Type theory

natural deduction metalanguage, practical foundations

  1. type formation rule
  2. term introduction rule
  3. term elimination rule
  4. computation rule

type theory (dependent, intensional, observational type theory, homotopy type theory)

syntax object language

computational trinitarianism = propositions as types +programs as proofs +relation type theory/category theory

logiccategory theorytype theory
trueterminal object/(-2)-truncated objecth-level 0-type/unit type
falseinitial objectempty type
proposition(-1)-truncated objecth-proposition, mere proposition
proofgeneralized elementprogram
cut rulecomposition of classifying morphisms / pullback of display mapssubstitution
cut elimination? for implicationcounit for hom-tensor adjunctionbeta reduction
introduction rule for implicationunit for hom-tensor adjunctioneta conversion
conjunctionproductproduct type
disjunctioncoproduct ((-1)-truncation of)sum type (bracket type of)
implicationinternal homfunction type
negationinternal hom into initial objectfunction type into empty type
universal quantificationdependent productdependent product type
existential quantificationdependent sum ((-1)-truncation of)dependent sum type (bracket type of)
equivalencepath space objectidentity type
equivalence classquotientquotient type
inductioncolimitinductive type, W-type, M-type
higher inductionhigher colimithigher inductive type
completely presented setdiscrete object/0-truncated objecth-level 2-type/preset/h-set
setinternal 0-groupoidBishop set/setoid
universeobject classifiertype of types
modalityclosure operator, (idemponent) monadmodal type theory, monad (in computer science)
linear logic(symmetric, closed) monoidal categorylinear type theory/quantum computation
proof netstring diagramquantum circuit
(absence of) contraction rule(absence of) diagonalno-cloning theorem
synthetic mathematicsdomain specific embedded programming language

homotopy levels




In computer science, polymorphism is the definition of more than one function with the same name. One usually distinguishes two types of polymorphism: ad hoc polymorphism and parametric polymorphism.

Ad hoc polymorphism

In ad hoc polymorphism, one simply defines multiple functions with the same name and different types, relying on the compiler (or, in some cases, the run-time system) to determine the correct function to call based on the types of its arguments and return value. This is also called overloading. For instance, using a mathematical notation, one might define functions

add:× add : \mathbb{N} \times \mathbb{N} \to \mathbb{N}
add:× add : \mathbb{R} \times \mathbb{R} \to \mathbb{R}

and then when add(3,2)add(3,2) is invoked, the compiler knows to call the first function since 33 and 22 are natural numbers, whereas when add(4.2,π)add(4.2,\pi) is invoked it calls the second function since 4.24.2 and π\pi are real numbers.

Note that there is nothing which stipulates that the behavior of a class of ad-hocly polymorphic functions with the same name should be at all similar. Nothing prevents us from defining add:× add : \mathbb{N} \times \mathbb{N} \to \mathbb{N} to add its arguments but add:× add : \mathbb{R} \times \mathbb{R} \to \mathbb{R} to subtract its arguments. Of course, it is good programming practice to make overloaded functions similar in their behavior.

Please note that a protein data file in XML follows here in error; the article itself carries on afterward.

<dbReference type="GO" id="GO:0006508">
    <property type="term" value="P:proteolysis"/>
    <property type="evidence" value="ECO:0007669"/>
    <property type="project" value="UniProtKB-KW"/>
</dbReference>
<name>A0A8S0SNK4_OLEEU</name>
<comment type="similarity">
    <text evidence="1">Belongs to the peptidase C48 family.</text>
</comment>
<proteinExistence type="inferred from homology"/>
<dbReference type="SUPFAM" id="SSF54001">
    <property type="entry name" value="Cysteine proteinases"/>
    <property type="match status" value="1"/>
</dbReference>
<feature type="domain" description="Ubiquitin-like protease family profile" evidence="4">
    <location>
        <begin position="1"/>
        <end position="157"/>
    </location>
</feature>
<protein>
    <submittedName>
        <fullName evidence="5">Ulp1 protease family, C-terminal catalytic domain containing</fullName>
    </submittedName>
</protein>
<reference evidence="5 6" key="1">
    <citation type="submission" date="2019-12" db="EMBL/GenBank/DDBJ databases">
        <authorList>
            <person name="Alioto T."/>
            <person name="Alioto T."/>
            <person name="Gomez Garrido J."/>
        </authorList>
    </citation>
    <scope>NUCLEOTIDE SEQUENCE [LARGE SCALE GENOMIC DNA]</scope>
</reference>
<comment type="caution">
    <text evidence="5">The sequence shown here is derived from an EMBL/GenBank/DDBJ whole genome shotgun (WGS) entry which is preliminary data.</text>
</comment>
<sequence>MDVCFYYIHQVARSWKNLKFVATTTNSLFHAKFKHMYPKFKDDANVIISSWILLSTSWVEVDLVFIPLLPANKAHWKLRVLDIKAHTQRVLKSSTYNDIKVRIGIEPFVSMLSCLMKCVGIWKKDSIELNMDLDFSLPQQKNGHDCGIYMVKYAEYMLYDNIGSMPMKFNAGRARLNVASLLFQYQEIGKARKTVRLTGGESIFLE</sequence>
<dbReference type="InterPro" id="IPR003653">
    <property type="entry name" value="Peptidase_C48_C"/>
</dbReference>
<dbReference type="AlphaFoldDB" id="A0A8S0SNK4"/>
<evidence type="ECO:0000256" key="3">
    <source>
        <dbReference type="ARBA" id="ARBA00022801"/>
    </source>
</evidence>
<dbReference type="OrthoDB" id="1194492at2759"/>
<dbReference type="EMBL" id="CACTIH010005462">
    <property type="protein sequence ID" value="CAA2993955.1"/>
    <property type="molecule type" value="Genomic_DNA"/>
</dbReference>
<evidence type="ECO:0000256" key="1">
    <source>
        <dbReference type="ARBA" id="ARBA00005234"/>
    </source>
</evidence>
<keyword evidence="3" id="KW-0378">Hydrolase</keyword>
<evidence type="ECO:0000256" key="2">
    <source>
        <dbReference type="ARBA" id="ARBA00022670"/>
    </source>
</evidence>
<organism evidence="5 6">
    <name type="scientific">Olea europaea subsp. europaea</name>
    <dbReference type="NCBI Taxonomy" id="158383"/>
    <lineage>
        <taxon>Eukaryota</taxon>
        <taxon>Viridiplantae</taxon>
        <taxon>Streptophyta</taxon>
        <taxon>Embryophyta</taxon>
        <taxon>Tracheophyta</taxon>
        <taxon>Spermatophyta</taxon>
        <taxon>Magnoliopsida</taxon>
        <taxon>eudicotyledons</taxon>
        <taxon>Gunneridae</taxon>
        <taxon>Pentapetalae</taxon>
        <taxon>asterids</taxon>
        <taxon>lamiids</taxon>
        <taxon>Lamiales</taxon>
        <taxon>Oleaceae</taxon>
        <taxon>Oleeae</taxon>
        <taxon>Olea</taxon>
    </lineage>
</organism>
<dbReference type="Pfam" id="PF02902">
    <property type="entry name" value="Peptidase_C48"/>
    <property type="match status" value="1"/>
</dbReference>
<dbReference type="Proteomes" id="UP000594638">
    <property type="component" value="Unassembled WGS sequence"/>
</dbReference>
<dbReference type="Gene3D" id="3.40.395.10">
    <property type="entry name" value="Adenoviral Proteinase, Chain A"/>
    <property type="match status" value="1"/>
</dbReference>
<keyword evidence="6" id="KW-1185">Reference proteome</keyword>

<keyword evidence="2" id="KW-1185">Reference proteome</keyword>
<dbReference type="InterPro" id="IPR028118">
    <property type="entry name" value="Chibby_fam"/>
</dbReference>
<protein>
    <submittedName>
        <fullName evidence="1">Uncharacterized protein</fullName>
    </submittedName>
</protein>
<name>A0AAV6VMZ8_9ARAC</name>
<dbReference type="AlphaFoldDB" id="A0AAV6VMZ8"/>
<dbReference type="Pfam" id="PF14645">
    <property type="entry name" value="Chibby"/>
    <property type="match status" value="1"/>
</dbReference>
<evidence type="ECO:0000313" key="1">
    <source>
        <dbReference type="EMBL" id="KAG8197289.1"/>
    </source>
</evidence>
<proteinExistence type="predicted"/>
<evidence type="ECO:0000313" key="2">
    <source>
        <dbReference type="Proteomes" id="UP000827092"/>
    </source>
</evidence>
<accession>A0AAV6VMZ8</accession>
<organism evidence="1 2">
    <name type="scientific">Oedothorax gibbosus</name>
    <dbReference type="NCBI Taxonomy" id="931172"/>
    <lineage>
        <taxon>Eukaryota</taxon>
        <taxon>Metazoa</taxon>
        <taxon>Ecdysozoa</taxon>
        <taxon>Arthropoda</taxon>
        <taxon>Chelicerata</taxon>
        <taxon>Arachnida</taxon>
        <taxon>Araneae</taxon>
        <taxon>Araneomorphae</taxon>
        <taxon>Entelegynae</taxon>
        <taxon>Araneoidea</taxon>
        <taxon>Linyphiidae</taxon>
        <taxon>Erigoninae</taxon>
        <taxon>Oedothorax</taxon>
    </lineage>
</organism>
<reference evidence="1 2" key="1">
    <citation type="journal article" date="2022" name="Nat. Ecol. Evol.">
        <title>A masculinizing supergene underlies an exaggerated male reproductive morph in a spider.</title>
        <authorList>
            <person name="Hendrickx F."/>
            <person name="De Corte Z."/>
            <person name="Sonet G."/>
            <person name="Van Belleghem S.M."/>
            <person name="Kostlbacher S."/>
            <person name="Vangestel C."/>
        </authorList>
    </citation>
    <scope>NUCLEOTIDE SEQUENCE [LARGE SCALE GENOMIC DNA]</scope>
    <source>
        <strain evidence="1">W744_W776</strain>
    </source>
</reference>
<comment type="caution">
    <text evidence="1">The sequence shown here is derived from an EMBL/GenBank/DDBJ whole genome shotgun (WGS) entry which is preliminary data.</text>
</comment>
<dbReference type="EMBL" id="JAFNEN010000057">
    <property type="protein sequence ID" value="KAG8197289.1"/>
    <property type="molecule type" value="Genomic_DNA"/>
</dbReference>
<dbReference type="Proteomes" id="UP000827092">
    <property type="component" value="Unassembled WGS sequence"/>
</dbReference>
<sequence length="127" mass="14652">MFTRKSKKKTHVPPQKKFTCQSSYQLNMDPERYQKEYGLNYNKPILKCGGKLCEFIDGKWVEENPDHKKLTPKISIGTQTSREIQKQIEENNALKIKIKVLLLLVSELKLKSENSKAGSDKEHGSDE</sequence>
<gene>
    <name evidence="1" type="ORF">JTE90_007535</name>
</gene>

In the example above, there might even be a coercion? function c:c : \mathbb{N} \to \mathbb{R}, to be invoked whenever a natural number appears where the compiler expects a real number, giving a commutative diagram

× add c×c c × add \array { \mathbb{N} \times \mathbb{N} & \overset{add}\to & \mathbb{N} \\ \mathllap{c \times c} \downarrow & & \downarrow \mathrlap{c} \\ \mathbb{R} \times \mathbb{R} & \underset{add}\to & \mathbb{R} }

But thing don't always work out this way.

Parametric polymorphism

In parametric polymorphism, one writes code to define a function once, which contains a “type variable” that can be instantiated at many different types to produce different functions. For instance, we can define a function

first:A×AA first : A\times A \to A

where AA is a type variable (or parameter), by

first(x,y)x. first(x,y) \coloneqq x.

Now the compiler automatically instantiates a copy of this function, with identical code, for any type at which it is called. Thus we can behave as if we had functions

first:× first : \mathbb{N} \times \mathbb{N} \to \mathbb{N}
first:× first : \mathbb{R} \times \mathbb{R} \to \mathbb{R}

and so on, for any types we wish. In contrast to ad hoc polymorphism, in this case we do have a guarantee that all these same-named functions are doing “the same thing”, because they are all instantiated by the same original polymorphic code.

In a dependently typed programming language with a type of types, such as Coq or Agda, a parametrically polymorphic family of functions can simply be considered to be a single dependently typed function whose first argument is a type. Thus our function above would be typed as

first: A:TypeA×AA first : \prod_{A:Type} A\times A \to A

However, parametric polymorphism makes sense and is very useful even in languages with less rich type systems, such as Haskell and ML?.


  • Robert Atkey, Neil Ghani and Patricia Johann, A Relationally Parametric Model of Dependent Type Theory, In Proceedings of the 41st ACM SIGPLAN-SIGACT Symposium on Principles of Programming Languages (POPL 2014). 2014. (web)

Revised on February 16, 2014 12:53:18 by Urs Schreiber (